Peak oil will cause a crisis in transportation because there are no ready liquid fuel substitutes of comparable quality or quantity. We can't fill gas tanks with coal, wind, solar or nuclear fuel. A February 2005 report commissioned by the Department of Energy, Peaking of World Oil Production: Impacts, Mitigation and Risk Management, concluded that a crash program to produce liquid fuel alternatives at the maximum feasible rate must start twenty years before peak to avoid significant supply shortages. Oil prices haven't promoted those alternatives. In the Wall Street Journal on January 10, 2006, Marc Sumerlin, formerly Deputy Director of President Bush's National Economic Council, noted that investment in alternatives to oil was stymied by $20/barrel futures market prices for oil between 1986 and 2003 and fears of a repeat of the 1998 plunge down to $10/barrel.

$70/barrel oil and $3.50/gallon gas will seem cheap after global peak oil. In its September 6, 2005 report, Oil Shockwave, the National Commission on Energy Policy & Securing America's Future Energy projected that a sustained four percent global shortfall in daily oil supply would raise oil prices above $160 per barrel. Prices that high would inflict a ruinous worldwide recession.

Technology and alternatives are important. However, unless we also use less oil, we won't reduce America's oil imports. Delayed gratification and self-sufficiency are traditional conservative values. That is why the next conservatism should champion policy changes to use less, not more oil through conservation and energy efficiency. Conservatives should recognize that unless we have a national energy conservation program with the commitment, breadth and intensity of the Apollo moon mission and the Manhattan Project to create the atom bomb, our country is unlikely to achieve the goal of replacing "more than 75 percent of our oil imports from the Middle East by 2025" and even less likely to break our oil addiction.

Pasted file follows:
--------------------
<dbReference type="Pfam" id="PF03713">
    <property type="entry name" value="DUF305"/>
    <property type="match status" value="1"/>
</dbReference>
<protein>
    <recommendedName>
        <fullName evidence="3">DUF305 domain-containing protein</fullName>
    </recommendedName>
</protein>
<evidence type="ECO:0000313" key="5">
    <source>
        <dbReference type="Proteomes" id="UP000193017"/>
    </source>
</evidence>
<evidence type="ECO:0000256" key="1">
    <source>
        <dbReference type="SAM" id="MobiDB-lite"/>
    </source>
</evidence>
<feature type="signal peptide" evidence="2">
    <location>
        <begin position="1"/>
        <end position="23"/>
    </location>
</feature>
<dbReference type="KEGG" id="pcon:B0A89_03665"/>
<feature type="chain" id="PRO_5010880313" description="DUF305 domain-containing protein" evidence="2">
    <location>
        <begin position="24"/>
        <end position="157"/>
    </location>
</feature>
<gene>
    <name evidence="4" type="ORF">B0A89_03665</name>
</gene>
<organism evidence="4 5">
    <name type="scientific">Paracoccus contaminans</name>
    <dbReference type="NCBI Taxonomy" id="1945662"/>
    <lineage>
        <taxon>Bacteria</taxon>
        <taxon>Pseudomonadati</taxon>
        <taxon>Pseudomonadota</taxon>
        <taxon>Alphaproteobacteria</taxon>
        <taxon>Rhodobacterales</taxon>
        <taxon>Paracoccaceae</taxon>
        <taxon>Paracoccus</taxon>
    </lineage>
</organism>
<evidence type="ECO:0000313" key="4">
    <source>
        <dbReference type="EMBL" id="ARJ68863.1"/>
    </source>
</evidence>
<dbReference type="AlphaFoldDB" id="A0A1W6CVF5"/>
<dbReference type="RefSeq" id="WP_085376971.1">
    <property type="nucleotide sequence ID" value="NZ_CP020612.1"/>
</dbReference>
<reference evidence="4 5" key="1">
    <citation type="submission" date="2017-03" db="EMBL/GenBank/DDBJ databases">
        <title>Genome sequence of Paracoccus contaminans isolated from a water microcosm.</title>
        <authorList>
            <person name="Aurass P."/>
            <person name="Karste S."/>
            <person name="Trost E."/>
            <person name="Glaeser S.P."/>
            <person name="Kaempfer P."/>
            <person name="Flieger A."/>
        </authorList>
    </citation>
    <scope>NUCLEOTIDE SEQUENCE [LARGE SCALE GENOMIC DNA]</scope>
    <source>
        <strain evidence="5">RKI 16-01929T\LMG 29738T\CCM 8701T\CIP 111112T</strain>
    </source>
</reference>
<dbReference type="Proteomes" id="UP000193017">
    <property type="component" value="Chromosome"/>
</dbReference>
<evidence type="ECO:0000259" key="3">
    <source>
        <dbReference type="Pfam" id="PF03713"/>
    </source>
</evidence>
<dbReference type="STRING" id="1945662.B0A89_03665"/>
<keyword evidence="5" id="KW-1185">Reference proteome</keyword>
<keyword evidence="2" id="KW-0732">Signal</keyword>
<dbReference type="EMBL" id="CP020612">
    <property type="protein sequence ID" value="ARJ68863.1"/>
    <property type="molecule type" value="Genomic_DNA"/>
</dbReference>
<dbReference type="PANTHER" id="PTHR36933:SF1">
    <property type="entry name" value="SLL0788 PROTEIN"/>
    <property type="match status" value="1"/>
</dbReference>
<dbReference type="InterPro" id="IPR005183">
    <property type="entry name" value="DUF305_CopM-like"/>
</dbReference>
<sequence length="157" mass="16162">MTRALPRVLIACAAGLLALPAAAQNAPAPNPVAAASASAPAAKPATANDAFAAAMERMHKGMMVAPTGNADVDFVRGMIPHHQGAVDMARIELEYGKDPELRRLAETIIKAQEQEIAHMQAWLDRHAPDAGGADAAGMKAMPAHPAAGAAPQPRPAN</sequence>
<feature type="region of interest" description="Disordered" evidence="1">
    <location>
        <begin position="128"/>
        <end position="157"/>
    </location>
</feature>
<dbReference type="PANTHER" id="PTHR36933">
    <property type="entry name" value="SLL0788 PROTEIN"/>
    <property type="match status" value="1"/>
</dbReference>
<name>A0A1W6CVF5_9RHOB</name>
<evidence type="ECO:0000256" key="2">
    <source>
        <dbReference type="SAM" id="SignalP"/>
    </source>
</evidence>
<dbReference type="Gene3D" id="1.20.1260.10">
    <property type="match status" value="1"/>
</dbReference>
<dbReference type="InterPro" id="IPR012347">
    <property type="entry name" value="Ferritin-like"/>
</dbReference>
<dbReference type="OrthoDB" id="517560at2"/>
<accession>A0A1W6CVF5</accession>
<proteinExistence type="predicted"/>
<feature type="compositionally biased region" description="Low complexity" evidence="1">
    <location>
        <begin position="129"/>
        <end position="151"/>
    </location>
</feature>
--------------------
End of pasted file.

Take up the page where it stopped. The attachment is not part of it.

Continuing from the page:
Roscoe G. Bartlett, a Republican, represents the Sixth District of Maryland in the U.S. House of Representatives.


3 Comments:

At 9:15 PM, February 28, 2006, Anonymous Richard A. Janushan said...

Everyone should read "The LONG EMERGENCY" by James Howard Kunstler; Scary stuff. We need to wake up as a nation and try to solve this problem or we will go down in history as the most self-centered, short-sighted civilization of all time.

 
At 8:17 PM, March 08, 2006, Blogger Zhang Fei said...

RJ: Everyone should read "The LONG EMERGENCY" by James Howard Kunstler; Scary stuff. We need to wake up as a nation and try to solve this problem or we will go down in history as the most self-centered, short-sighted civilization of all time.

I think that's overdone. Way overdone. If oil hits $160 a barrel, we'll start travelling by econocar. Or public transportation (after we move back to the cities). But I doubt that will ever happen. Way before oil hits that level, motorists in Third World countries will stop driving. Americans can afford $8 a gallon gas. Chinese and Indians cannot. As prices rise, demand will drop.

$160 a barrel oil will not happen, not because supplies of oil are limitless, but because demand will fall - drastically. The use of oil (or natural gas) for heating will end. Substitutes that were uneconomical with oil at $30 will become so as it hits $100. Ever heard of how making ethanol uses up more power than it generates? Doesn't matter when you're using cheap nuclear power as a feedstock.

 
At 1:16 PM, May 31, 2006, Anonymous Serg said...

Thanks for information, MK